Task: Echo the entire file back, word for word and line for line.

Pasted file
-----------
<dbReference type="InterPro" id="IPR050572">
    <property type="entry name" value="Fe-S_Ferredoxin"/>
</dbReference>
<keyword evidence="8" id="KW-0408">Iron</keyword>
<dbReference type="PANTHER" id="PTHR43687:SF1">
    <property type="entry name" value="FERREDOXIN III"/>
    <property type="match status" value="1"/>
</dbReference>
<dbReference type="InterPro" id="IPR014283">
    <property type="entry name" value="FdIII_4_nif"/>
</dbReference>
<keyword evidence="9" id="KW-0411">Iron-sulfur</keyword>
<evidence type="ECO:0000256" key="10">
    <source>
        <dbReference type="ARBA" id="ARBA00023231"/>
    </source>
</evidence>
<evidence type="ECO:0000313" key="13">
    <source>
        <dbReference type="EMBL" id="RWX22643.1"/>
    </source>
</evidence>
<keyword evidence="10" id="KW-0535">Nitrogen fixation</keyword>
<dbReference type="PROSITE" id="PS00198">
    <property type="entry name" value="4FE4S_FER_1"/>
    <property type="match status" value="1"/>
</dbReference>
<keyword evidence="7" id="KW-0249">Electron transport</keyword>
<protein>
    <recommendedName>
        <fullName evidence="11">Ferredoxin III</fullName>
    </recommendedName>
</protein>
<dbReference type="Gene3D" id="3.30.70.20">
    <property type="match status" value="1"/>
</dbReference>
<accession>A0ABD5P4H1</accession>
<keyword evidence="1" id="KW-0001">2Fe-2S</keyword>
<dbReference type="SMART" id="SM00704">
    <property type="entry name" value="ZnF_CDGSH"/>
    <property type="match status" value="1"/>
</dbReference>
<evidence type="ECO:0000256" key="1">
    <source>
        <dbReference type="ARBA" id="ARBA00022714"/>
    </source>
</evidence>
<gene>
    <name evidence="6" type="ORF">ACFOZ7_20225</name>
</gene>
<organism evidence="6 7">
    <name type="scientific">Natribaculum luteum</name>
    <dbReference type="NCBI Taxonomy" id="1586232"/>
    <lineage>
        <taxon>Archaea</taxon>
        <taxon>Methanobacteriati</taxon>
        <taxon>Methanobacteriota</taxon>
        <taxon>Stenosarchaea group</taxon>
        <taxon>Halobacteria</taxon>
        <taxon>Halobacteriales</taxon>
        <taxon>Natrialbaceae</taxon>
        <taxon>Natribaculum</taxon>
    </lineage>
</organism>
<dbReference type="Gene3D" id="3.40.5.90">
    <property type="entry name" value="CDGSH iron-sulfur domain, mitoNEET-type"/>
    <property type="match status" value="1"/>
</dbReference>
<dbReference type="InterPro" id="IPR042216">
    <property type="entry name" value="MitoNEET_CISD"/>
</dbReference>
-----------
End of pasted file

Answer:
<dbReference type="InterPro" id="IPR050572">
    <property type="entry name" value="Fe-S_Ferredoxin"/>
</dbReference>
<keyword evidence="8" id="KW-0408">Iron</keyword>
<dbReference type="PANTHER" id="PTHR43687:SF1">
    <property type="entry name" value="FERREDOXIN III"/>
    <property type="match status" value="1"/>
</dbReference>
<dbReference type="InterPro" id="IPR014283">
    <property type="entry name" value="FdIII_4_nif"/>
</dbReference>
<keyword evidence="9" id="KW-0411">Iron-sulfur</keyword>
<evidence type="ECO:0000256" key="10">
    <source>
        <dbReference type="ARBA" id="ARBA00023231"/>
    </source>
</evidence>
<evidence type="ECO:0000313" key="13">
    <source>
        <dbReference type="EMBL" id="RWX22643.1"/>
    </source>
</evidence>
<keyword evidence="10" id="KW-0535">Nitrogen fixation</keyword>
<dbReference type="PROSITE" id="PS00198">
    <property type="entry name" value="4FE4S_FER_1"/>
    <property type="match status" value="1"/>
</dbReference>
<keyword evidence="7" id="KW-0249">Electron transport</keyword>
<protein>
    <recommendedName>
        <fullName evidence="11">Ferredoxin III</fullName>
    </recommendedName>
</protein>
<dbReference type="Gene3D" id="3.30.70.20">
    <property type="match status" value="1"/>
</dbReference>
<accession>A0ABD5P4H1</accession>
<keyword evidence="1" id="KW-0001">2Fe-2S</keyword>
<dbReference type="SMART" id="SM00704">
    <property type="entry name" value="ZnF_CDGSH"/>
    <property type="match status" value="1"/>
</dbReference>
<evidence type="ECO:0000256" key="1">
    <source>
        <dbReference type="ARBA" id="ARBA00022714"/>
    </source>
</evidence>
<gene>
    <name evidence="6" type="ORF">ACFOZ7_20225</name>
</gene>
<organism evidence="6 7">
    <name type="scientific">Natribaculum luteum</name>
    <dbReference type="NCBI Taxonomy" id="1586232"/>
    <lineage>
        <taxon>Archaea</taxon>
        <taxon>Methanobacteriati</taxon>
        <taxon>Methanobacteriota</taxon>
        <taxon>Stenosarchaea group</taxon>
        <taxon>Halobacteria</taxon>
        <taxon>Halobacteriales</taxon>
        <taxon>Natrialbaceae</taxon>
        <taxon>Natribaculum</taxon>
    </lineage>
</organism>
<dbReference type="Gene3D" id="3.40.5.90">
    <property type="entry name" value="CDGSH iron-sulfur domain, mitoNEET-type"/>
    <property type="match status" value="1"/>
</dbReference>
<dbReference type="InterPro" id="IPR042216">
    <property type="entry name" value="MitoNEET_CISD"/>
</dbReference>